Electric bassist Jimmy Haslip hasn't had a prolific solo career, Nightfall
being his third release in eighteen years, since his debut, Arc
(GRP, 1993). Haslip's energy has mainly been devoted to the Yellowjackets
, the band he co-founded with pianist/keyboardist Russell Ferrante
thirty years agoa milestone celebrated with the release of Timeline
(Mack Avenue Records, 2011), which finds Haslip and the band in truly fine form. That the Yellowjackets has overshadowed Haslip's solo career is unsurprising, though Haslip has also distinguished himself in guitarist Robben Ford
and Allan Holdsworth
's bands, in addition to amassing numerous credits as a producer. Nightfall
reunites Haslip with keyboardist/producer Joe Vannelli, who also collaborated on Haslip's Red Heat
(Unitone, 2000), and explores rhythmic and melodic terrain quite distinct from the Yellowjackets. Nightfall
covers a fair bit of ground, from Latin-inspired grooves , pulsating Afro-Cuban percussion and slick fusion, to soul-pop and the decidedly smooththough the laidback, breezy "On Sunday" could yet give smooth jazz a good name. The music was recorded over four years, and much of it is programmed. This tends to produce a slightly repetitive feel in several of the tunes, particularly the faster-paced numbers, where driving rhythms are to the fore; then again, this strategy works very well on "The Third Man," where programmed bass dovetails most effectively with Haslip's purring lines. Haslip's playing is excellent throughout, and his distinctive tone, guitar-like melodic lines and core lyricism underline how much a part of the Yellowjackets sound he's been since '81.
Haslip's collaboration with Vannelli goes back to the late '70s, and the tunes here are all co-written. Vannelli's Rhodes and synthesizers color much of the music, though he also impresses on piano. A horn section of tenor saxophonist Bob Mintzer
, alto saxophonist Steve Tavaglione
and trumpeter Wayne Bergeron gets swallowed up somewhat by synthesizer on the grooving "Empath" and "Xango," though Mintzer imposes himself on "Casa de Oro,"" with his customary energy and elegance; Tavaglione does likewise on soprano on "The Third Man." The former song shows Haslip's Puerto Rican roots, and the salsa groove and driving timbale and bongos of Jimmy Branley evoke the Fania All Stars, though Haslip's playing conjures up guitarist Pat Metheny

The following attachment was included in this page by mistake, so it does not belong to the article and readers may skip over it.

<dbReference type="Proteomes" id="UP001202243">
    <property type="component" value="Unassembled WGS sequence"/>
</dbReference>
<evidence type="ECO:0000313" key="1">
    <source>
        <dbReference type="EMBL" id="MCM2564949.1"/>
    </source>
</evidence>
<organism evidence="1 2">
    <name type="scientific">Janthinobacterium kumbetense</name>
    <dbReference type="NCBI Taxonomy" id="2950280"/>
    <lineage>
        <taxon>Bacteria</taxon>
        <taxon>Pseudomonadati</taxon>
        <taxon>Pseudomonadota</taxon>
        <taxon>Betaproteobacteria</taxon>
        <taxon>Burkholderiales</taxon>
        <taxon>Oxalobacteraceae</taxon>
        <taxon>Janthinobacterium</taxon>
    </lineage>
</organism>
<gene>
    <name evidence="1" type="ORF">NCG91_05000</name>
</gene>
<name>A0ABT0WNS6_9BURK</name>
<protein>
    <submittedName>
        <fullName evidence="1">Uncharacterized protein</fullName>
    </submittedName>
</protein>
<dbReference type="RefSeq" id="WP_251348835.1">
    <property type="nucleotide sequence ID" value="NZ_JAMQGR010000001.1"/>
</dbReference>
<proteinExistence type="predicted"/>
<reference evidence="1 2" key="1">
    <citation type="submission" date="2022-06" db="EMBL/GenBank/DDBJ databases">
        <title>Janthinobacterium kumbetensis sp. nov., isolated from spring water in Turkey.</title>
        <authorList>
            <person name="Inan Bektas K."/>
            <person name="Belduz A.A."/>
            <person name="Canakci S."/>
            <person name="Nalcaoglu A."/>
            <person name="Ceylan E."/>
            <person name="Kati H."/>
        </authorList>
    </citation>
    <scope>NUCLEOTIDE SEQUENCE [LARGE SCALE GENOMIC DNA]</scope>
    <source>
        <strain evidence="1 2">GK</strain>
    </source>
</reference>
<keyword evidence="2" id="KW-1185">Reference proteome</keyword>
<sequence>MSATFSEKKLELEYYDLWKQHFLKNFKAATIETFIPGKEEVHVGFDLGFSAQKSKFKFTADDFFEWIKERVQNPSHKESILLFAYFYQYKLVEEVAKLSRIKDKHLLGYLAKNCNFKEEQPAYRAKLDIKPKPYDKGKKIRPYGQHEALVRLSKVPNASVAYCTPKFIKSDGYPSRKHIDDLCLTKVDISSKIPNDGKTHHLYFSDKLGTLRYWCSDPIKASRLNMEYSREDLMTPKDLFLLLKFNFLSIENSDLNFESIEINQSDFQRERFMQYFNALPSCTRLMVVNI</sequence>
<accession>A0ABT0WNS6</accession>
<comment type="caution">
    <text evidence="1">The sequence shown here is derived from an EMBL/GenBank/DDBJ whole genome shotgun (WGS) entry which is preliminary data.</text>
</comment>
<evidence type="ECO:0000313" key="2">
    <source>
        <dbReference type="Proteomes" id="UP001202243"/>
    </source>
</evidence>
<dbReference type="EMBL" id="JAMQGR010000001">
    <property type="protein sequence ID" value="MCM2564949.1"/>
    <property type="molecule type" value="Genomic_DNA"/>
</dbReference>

's lyricism. Haslip's delightful variations on a five-note bass motif are particularly inspired on the atmospheric "The Third Man."
The title track features lush orchestration, a delightful harp contribution from Stella Castellucci, and some sympathetic accompaniment from Mintzer to Haslip's soulful grooves. "Deep Water" boasts an impressive vocal from Lori Perry, and gospel-tinged backing vocals from Sharon, Darlene and Carolyn Perry. This anthemic song has serious commercial radio potential, though perhaps it's just a little too good for that, these days. The aforementioned, smooth "On Sunday" features a fine Rhodes solo from Vannelli and brings a highly melodic collection of compositions to a sunny conclusion.
It may have taken a while to birth Nightfall
, but it has been worth the wait. Haslip though, really should do this sort of thing more often.
Personnel: Jimmy Haslip: electric bass (1-4, 6-7), electric fretless bass (5, 8), baritone guitar (8), additional synthesizers (1-2, 4, 7), programming (2,4-5, 7), Joe Vannelli: Rhodes (1-8), synthesizers (1-8), programming (1-4, 6-8), piano (2, 4-5, 8-9), organ (6); Jason Hann: congas and percussion (1-2, 4, 6-7), bongos (6), talking drum (7); Wayne Bergeron: trumpet:(1-2, 6); Bob Mintzer: tenor saxophone (1-2, 5-6); Steve Tavaglione: alto saxophone (1-2, 6), soprano saxophone (4); Jimmy Branley: timbales (2-3), bongos (3, 9); Roger Burn: vibraphone (3, 6, 9); Stella Castellucci: harp (5); Katisse Buckingham: alto flute (6); Judd Miller: EVI (7-8); Lori Perry: vocals (8); Sharon Perry, Carolyn Perry, Darlene Perry, Lori Perry: backing vocals (8); Ross Vannelii: acoustic guitar (8).